Today is supposed to be the big day for the newly re-named Miami Marlins. Tonight the team unveils its new uniforms and, perhaps, a new blockbuster signing.
But at least five players on the 40-man roster probably won't be celebrating. Their fellow countryman and ballplayer Wilson Ramos was kidnapped on Wednesday from his home just outside Valencia, Venezuela.
Marlins pitcher Anibal Sánchez was married last weekend but has cancelled his honeymoon trip back to the South American country following Wilson's shocking disappearance.
Venezuela has long had one of the highest kidnapping rates in the world, a grisly phenomenon that inspired the 2005 movie Secuestro (Kidnapping) Express. The U.S. State Department recently calculated that there were 9.2 kidnappings per 100,000 people.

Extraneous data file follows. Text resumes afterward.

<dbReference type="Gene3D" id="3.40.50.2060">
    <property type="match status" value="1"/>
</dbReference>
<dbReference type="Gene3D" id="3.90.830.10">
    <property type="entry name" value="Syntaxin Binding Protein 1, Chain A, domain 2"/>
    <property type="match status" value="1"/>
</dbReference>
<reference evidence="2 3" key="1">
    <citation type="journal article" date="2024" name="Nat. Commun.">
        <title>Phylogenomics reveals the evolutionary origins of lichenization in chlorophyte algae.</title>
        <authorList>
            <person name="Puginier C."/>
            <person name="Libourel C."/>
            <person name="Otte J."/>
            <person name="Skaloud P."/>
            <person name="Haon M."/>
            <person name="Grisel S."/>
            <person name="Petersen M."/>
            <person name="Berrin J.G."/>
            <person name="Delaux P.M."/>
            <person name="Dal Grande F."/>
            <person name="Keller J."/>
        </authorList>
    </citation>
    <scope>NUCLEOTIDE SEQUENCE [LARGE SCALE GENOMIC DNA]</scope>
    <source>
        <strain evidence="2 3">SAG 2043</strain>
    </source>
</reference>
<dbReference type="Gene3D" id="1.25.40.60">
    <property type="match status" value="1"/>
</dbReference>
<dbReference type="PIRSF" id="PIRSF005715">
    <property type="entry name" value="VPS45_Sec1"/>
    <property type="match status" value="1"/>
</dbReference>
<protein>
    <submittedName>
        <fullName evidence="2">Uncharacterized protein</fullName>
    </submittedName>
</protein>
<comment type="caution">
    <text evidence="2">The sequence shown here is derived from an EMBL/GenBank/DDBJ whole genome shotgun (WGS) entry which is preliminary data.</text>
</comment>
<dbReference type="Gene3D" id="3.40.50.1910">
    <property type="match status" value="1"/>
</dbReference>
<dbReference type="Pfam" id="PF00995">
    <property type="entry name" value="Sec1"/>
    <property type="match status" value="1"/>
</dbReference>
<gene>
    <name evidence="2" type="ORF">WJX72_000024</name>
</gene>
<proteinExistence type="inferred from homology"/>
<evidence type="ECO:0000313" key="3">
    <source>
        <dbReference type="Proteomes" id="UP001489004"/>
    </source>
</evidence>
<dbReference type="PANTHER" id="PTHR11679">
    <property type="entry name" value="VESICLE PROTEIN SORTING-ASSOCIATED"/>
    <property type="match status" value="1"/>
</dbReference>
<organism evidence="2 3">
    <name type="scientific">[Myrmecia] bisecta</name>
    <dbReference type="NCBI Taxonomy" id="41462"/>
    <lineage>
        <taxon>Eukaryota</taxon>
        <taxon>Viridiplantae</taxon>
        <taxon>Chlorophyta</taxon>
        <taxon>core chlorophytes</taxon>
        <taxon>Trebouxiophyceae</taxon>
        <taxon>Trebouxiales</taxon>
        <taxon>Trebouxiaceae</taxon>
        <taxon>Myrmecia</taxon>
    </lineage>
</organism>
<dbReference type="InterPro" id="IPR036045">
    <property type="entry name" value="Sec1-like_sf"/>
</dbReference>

Authorities say they believe Ramos is still alive, but his disappearance has spooked fellow Venezuelan big-leaguers.
Ramos hit .267 with 15 homeruns in his rookie season last year. He had returned home to play ten winter league games for the Aragua Tigers when four men in a four-by-four snatched him from his home south of Valencia.
He isn't the first Venezuelan pelotero to be touched by violence, but normally it's ballplayers family members who are targeted. In 2008, the brother of Arizona Diamondback catcher Henry Blanco was kidnapped and killed. A year later, Yorvit Torrealba's son was kidnapped but the Texas Rangers catcher paid a ransom and he was set free. Also in 2009, the mother of ex-pitcher Victor Zambrano was rescued three days after being grabbed.
The five Venezuelan players on the Marlins' roster are pitchers Anibal Sánchez, Edward Mujica, and Omar Poveda, and second basemen Omar Infante and José López. Mujica is also from Valencia.
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